US response to China's top air-to-air missile should not be underestimated: experts
By Zhang Jie Source:Global Times Published: 2019/6/26 16:50:33
China should not underestimate the new long-range air-to-air missile being developed by the US Air Force, Chinese military experts said on Wednesday after the development of the new US weapon was revealed.
The US Air Force is working with arms manufacturer Lockheed Martin and other branches of its military to develop a new long-range air-to-air missile called the AIM-260, which is expected to enter military service by 2022, US media outlet the National Interest reported on Monday.
The motivation behind such a development is to counter China's top long-range air-to-air missile, the PL-15, which was made public in 2016, the National Interest reported, quoting US Air Force Weapons Program Executive Officer Anthony Genatempo.
Having a maximum range of about 160 kilometers, the US' current air-to-air missile the AIM-120 is apparently inferior to China's PL-15, judging by the US military's decision to create a new weapon, the National Interest report said.
The PL-15 is equipped with active electronically scanned array radar and is thought to have a range of about 200 kilometers, the Business Insider reported on Monday.
China's top stealth fighter jet J-20 displayed its weapons including what analysts said was the PL-15 missile at Airshow China in Zhuhai, South China's Guangdong Province in November 2018.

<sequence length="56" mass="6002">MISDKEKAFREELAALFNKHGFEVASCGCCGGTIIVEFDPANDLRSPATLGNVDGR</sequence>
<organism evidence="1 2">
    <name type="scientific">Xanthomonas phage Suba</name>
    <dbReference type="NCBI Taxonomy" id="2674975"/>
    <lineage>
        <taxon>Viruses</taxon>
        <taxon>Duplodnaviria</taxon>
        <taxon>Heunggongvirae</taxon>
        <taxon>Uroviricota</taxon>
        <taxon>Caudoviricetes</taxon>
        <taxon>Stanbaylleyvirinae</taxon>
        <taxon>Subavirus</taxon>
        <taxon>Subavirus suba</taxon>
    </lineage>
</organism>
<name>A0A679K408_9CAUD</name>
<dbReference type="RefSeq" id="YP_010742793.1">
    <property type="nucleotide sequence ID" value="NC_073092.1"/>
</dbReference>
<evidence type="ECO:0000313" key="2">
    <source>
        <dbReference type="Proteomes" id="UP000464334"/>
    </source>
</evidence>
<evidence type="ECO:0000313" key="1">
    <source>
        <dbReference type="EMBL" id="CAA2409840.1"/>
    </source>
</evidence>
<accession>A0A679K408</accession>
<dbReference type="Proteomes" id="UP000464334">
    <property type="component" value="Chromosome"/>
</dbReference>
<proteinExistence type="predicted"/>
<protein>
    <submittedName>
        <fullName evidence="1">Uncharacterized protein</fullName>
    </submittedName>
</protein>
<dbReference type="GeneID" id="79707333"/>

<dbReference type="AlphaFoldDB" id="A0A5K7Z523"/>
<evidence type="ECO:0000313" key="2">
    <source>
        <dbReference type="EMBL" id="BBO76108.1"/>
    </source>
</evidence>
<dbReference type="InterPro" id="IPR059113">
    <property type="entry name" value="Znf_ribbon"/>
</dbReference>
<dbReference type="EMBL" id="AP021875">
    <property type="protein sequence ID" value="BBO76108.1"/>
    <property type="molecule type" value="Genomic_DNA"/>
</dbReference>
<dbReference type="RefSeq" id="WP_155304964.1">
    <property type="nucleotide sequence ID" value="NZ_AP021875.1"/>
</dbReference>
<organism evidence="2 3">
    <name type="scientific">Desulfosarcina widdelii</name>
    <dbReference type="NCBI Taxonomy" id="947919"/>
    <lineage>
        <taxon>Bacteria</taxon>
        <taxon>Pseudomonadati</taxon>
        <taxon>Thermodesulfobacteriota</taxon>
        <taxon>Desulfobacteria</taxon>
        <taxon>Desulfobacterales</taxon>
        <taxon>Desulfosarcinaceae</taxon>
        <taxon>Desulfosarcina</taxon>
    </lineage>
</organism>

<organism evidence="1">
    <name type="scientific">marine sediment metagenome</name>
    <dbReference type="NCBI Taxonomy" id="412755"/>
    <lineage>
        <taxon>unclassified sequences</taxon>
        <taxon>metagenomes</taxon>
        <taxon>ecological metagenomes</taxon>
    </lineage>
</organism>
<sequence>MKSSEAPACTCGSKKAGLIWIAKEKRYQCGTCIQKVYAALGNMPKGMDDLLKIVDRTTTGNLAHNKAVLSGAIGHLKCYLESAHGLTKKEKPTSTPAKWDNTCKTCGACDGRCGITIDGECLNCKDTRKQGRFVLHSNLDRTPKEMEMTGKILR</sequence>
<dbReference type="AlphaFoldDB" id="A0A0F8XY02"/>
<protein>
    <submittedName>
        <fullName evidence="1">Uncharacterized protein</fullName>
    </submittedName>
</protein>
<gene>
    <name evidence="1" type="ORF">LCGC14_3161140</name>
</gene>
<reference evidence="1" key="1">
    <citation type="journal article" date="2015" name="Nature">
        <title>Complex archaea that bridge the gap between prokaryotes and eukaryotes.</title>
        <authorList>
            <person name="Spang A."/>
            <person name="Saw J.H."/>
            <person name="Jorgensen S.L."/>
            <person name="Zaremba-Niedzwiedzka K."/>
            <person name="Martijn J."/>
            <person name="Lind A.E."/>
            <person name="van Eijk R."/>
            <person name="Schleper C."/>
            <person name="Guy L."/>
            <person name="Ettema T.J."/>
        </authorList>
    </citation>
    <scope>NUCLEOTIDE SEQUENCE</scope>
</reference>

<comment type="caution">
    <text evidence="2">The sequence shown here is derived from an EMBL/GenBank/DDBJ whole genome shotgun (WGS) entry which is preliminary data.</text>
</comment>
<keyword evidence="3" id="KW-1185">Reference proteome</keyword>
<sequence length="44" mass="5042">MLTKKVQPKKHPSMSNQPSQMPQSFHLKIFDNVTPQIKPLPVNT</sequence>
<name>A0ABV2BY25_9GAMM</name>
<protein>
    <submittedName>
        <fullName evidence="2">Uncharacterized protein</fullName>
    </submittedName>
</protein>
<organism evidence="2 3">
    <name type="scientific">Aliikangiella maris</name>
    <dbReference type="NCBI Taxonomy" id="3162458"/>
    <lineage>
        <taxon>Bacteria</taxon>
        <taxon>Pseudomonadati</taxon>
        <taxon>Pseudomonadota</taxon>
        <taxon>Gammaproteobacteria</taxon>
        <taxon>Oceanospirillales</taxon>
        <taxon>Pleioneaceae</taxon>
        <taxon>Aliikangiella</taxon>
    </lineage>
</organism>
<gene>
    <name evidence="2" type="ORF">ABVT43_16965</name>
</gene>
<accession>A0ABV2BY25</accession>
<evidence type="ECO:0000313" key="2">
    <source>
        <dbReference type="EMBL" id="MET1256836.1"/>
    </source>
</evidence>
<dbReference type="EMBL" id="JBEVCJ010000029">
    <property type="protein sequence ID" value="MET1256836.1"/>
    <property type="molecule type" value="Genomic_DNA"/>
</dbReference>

China is also developing a new missile known as the PL-21, which could reach targets 300 kilometers away, the Business Insider report said.
Some Chinese military observers said the US, once a forerunner in weapon development, is now chasing China, and the new AIM-260 could be a copycat of the PL-15 in terms of applied technologies.
An anonymous Chinese military expert, however, told the Global Times that China should not underestimate the AIM-260 due to its late-mover advantages.
The expert predicted that the US missile could use revolutionary technologies to boost range significantly without making it significantly larger, and these technologies will in return bring pressure to China's air-to-air missile development.
US media used to hype that China made copycat weapons, which makes little sense as weapon designing tends to converge due to similar combat requirements, said the expert, suggesting the US is probably not trying to copy China's weapons.
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